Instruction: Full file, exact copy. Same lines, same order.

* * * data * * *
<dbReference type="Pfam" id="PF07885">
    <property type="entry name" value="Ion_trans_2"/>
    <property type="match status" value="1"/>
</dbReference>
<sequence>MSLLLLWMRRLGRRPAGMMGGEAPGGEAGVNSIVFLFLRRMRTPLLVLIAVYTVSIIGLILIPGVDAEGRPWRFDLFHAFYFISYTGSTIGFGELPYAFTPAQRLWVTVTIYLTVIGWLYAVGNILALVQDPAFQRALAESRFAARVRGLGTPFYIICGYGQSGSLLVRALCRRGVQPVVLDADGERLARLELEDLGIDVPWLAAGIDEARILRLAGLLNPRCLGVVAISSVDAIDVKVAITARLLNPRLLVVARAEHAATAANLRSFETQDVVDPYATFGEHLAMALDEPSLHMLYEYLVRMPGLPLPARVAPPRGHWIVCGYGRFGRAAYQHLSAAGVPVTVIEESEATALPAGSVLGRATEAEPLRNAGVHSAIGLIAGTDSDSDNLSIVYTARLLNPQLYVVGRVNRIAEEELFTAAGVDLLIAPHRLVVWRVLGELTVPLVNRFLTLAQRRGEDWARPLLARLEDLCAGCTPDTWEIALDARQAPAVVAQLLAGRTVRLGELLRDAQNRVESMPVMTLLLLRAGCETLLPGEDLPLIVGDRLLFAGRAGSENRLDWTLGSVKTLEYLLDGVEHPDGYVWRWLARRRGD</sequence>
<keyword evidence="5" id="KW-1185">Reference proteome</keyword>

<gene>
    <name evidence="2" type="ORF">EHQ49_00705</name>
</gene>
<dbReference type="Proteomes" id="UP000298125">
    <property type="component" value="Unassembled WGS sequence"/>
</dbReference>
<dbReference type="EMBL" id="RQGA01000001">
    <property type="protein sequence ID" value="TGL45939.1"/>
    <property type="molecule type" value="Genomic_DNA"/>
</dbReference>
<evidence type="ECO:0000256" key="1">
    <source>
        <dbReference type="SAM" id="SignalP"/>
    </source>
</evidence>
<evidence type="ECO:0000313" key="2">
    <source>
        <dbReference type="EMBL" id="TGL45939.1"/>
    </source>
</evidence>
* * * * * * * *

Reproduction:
<dbReference type="Pfam" id="PF07885">
    <property type="entry name" value="Ion_trans_2"/>
    <property type="match status" value="1"/>
</dbReference>
<sequence>MSLLLLWMRRLGRRPAGMMGGEAPGGEAGVNSIVFLFLRRMRTPLLVLIAVYTVSIIGLILIPGVDAEGRPWRFDLFHAFYFISYTGSTIGFGELPYAFTPAQRLWVTVTIYLTVIGWLYAVGNILALVQDPAFQRALAESRFAARVRGLGTPFYIICGYGQSGSLLVRALCRRGVQPVVLDADGERLARLELEDLGIDVPWLAAGIDEARILRLAGLLNPRCLGVVAISSVDAIDVKVAITARLLNPRLLVVARAEHAATAANLRSFETQDVVDPYATFGEHLAMALDEPSLHMLYEYLVRMPGLPLPARVAPPRGHWIVCGYGRFGRAAYQHLSAAGVPVTVIEESEATALPAGSVLGRATEAEPLRNAGVHSAIGLIAGTDSDSDNLSIVYTARLLNPQLYVVGRVNRIAEEELFTAAGVDLLIAPHRLVVWRVLGELTVPLVNRFLTLAQRRGEDWARPLLARLEDLCAGCTPDTWEIALDARQAPAVVAQLLAGRTVRLGELLRDAQNRVESMPVMTLLLLRAGCETLLPGEDLPLIVGDRLLFAGRAGSENRLDWTLGSVKTLEYLLDGVEHPDGYVWRWLARRRGD</sequence>
<keyword evidence="5" id="KW-1185">Reference proteome</keyword>

<gene>
    <name evidence="2" type="ORF">EHQ49_00705</name>
</gene>
<dbReference type="Proteomes" id="UP000298125">
    <property type="component" value="Unassembled WGS sequence"/>
</dbReference>
<dbReference type="EMBL" id="RQGA01000001">
    <property type="protein sequence ID" value="TGL45939.1"/>
    <property type="molecule type" value="Genomic_DNA"/>
</dbReference>
<evidence type="ECO:0000256" key="1">
    <source>
        <dbReference type="SAM" id="SignalP"/>
    </source>
</evidence>
<evidence type="ECO:0000313" key="2">
    <source>
        <dbReference type="EMBL" id="TGL45939.1"/>
    </source>
</evidence>